'The trial Court has found the issue of injunction against the plaintiff and nothing had been argued against that finding before me. Just because some noise would be emitted by working of the machinery, it cannot be called a nuisance'.
Actually, there is no 'issue of injunction'. The lower appellate Court does not refer to the first issue and does not say whether it has considered the finding of the trial Court, and on what grounds, it has come to its own conclusion. The second sentence is hardly a finding on the merits of the case. The principles of law which govern the nuisance of mis character were not referred to. There was no appraisal of the evidence. It is said, that nothing had been argued against the finding on the issue of injunction. If no arguments hud been addressed on the first issue, assuming that that is the issue which the lower appellate Court calls 'issue of injunction', there was no point in stating that in its view, the noise coming from the working of the machinery could not be called a nuisance. To my mind, this is the vital issue in this case and was put in the tore-front in the grounds of appeal before the lower appellate Court. Coming to the trial Court, the evidence of the witnesses by either party, has nut been referred to. The entire evidence consisting of ten witnesses, has been disposed of by the trial Court in one sentence namely, 'no case of actionable nuisance is made out from the statements of the plaintiff's witnesses'. The trial Court has not taken the trouble of adverting to a single witness or to his testimony. The evidence should have been mentioned in the judgment, duly weighed, and reasons for rejecting it should have been stated. The trial Judge has referred to the inspection note of his predecessor but the last sentence of the inspection note has been omitted. As translated, the inspection note reads:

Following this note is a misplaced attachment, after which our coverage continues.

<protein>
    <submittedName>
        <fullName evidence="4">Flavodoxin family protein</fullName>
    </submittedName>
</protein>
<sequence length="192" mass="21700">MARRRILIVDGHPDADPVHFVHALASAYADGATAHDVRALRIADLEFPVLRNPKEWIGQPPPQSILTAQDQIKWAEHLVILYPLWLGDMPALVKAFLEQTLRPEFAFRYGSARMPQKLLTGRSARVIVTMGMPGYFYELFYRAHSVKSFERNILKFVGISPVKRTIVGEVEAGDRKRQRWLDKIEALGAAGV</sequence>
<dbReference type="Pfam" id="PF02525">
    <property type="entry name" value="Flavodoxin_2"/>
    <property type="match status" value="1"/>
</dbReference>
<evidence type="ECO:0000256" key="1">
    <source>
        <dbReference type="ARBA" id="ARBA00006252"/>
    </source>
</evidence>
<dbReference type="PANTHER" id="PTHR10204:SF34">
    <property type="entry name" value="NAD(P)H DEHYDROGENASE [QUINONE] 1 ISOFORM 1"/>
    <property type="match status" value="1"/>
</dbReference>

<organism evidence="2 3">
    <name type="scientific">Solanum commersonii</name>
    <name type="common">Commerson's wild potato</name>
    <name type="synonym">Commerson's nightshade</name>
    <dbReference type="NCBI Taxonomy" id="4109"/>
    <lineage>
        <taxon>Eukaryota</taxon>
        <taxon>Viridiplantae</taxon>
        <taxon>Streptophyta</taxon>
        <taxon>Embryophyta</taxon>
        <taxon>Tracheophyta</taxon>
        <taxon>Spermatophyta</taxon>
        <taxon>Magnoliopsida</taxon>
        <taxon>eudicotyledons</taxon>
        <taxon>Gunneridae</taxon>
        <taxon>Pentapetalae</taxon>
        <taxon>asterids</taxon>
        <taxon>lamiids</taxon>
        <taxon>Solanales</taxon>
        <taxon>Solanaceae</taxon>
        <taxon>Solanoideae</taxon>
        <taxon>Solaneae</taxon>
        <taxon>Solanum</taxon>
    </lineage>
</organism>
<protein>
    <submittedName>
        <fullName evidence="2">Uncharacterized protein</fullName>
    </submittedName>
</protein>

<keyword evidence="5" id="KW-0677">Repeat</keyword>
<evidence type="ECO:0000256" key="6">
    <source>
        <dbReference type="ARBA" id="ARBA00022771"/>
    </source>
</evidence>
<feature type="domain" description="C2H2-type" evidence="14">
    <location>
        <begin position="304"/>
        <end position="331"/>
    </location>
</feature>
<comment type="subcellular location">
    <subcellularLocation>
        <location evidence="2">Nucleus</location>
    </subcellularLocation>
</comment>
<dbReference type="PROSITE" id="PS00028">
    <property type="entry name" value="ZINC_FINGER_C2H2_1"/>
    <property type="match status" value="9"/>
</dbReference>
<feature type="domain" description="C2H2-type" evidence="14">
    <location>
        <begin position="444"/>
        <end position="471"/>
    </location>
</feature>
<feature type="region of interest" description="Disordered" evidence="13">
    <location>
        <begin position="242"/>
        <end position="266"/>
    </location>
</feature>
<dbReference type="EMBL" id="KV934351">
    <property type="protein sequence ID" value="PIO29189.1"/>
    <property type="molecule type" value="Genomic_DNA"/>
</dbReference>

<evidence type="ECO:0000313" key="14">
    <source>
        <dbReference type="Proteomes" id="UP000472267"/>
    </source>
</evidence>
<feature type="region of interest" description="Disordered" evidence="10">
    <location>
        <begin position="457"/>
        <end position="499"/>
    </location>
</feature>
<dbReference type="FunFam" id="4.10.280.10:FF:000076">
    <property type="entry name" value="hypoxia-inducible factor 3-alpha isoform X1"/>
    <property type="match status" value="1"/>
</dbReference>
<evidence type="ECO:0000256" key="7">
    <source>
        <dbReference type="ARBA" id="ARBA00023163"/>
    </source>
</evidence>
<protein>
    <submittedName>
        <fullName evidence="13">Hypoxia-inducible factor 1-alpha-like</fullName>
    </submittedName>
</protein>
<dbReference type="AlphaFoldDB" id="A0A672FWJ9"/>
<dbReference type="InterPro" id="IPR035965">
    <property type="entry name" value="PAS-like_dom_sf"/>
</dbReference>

'Seen the spot. In one room the oil ex-peller is working and in the other, the flour mill is working. The spot was also seen from inside the house of the plaintiff. The sound comes in the house of the plaintiff'. The next sentence of the inspection note which was not referred to by the trial Court is 'Ziyada tafseel na dekhi gai thi, kal pesh ho' -- (greater details were not gone into. To come tomorrow).